The limited distribution of free tickets to see Pope Francis in Mexico spurred a temporary black market as scalpers cashed in on his trip by flogging tickets online. A single ticket to a papal Mass sold for 3,000 pesos ($150), nearly 40 times the daily minimum wage, while an advertisement offered an apartment with a balcony for the papal parade for 22,000 pesos ($,1,150), more than the priciest ticket for Mexico’s Formula One.
The church and government were unsurprisingly critical of those who had capitalized on the papal visit.
Monsignor Luis Martínez Flores is a priest and the director of communications for the diocese of Ecatepec, one of five locations the pope visited in Mexico. He said that various people had contacted him on social networks to report the problem of ticket scalping, despite the fact that all tickets were clearly labeled as free. “We have used various methods of communication to let people know that they are not for sale and that they are only given out by the diocese,” Martinez Flores said.
One ticket scalper, who wanted to remain anonymous, told the Mexican Labyrinth that he had sold two tickets for 3,000 pesos each. He defended his action by comparing his own profiteering to that of the authorities. According to him, the zone of Ecatepec where the papal Mass was held had been completely revamped by a government hoping to show a false image of Mexico.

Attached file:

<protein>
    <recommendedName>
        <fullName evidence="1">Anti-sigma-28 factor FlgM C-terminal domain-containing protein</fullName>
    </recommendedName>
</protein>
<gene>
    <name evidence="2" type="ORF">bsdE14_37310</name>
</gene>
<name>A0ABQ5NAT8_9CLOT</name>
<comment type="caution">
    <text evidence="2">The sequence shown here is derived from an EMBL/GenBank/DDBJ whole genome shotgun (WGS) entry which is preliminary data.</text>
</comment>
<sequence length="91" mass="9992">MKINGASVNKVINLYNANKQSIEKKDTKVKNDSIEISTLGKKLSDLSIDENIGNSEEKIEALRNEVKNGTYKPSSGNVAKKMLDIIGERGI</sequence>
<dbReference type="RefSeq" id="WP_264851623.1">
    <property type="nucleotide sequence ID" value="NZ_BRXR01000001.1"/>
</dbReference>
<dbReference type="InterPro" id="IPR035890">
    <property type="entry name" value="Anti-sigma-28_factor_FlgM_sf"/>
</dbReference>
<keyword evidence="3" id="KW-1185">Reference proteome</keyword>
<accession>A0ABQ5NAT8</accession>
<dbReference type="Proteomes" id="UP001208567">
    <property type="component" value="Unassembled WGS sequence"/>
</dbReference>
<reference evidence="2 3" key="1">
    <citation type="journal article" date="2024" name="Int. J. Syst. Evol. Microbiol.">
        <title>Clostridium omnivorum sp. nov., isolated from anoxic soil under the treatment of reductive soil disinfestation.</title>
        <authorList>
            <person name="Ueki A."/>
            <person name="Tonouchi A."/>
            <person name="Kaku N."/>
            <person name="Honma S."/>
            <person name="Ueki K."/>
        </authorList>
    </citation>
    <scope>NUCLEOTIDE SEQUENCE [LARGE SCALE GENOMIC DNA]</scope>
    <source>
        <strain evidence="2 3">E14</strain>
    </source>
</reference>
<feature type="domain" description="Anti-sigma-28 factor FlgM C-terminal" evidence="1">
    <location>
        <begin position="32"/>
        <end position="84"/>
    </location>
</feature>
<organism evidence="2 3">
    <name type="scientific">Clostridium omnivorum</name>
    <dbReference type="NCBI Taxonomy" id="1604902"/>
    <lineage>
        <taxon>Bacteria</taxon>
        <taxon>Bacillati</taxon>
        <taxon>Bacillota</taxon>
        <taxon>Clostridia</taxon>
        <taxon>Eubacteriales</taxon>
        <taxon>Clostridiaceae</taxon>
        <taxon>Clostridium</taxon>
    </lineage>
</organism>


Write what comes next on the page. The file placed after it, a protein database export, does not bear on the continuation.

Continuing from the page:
“If you’d have visited 20 days earlier you’d have seen the real Ecatepec but now it looks completely different,” he said. “In reality, it is among the zones with the highest levels of crime and violence in Mexico…They tidied it and repainted it all. There was a lot of interest from the government in cleaning up any part the pope might see.”
Martinez Flores pointed out that the “pope had specifically chosen to visit those places in Mexico that suffer most.”
He also defended the government’s decision to repaint and repave the papal route. “When we host important people it is perfectly normal to tidy the house,” he said.
Allan Lopez, a spokesperson for the government of Ecatepec said that while it was illegal to sell papal tickets, it was not a crime that could result in a prison term. “It is regarded as a type of fraud and would likely lead to a fine or a detention of several hours,” Lopez said.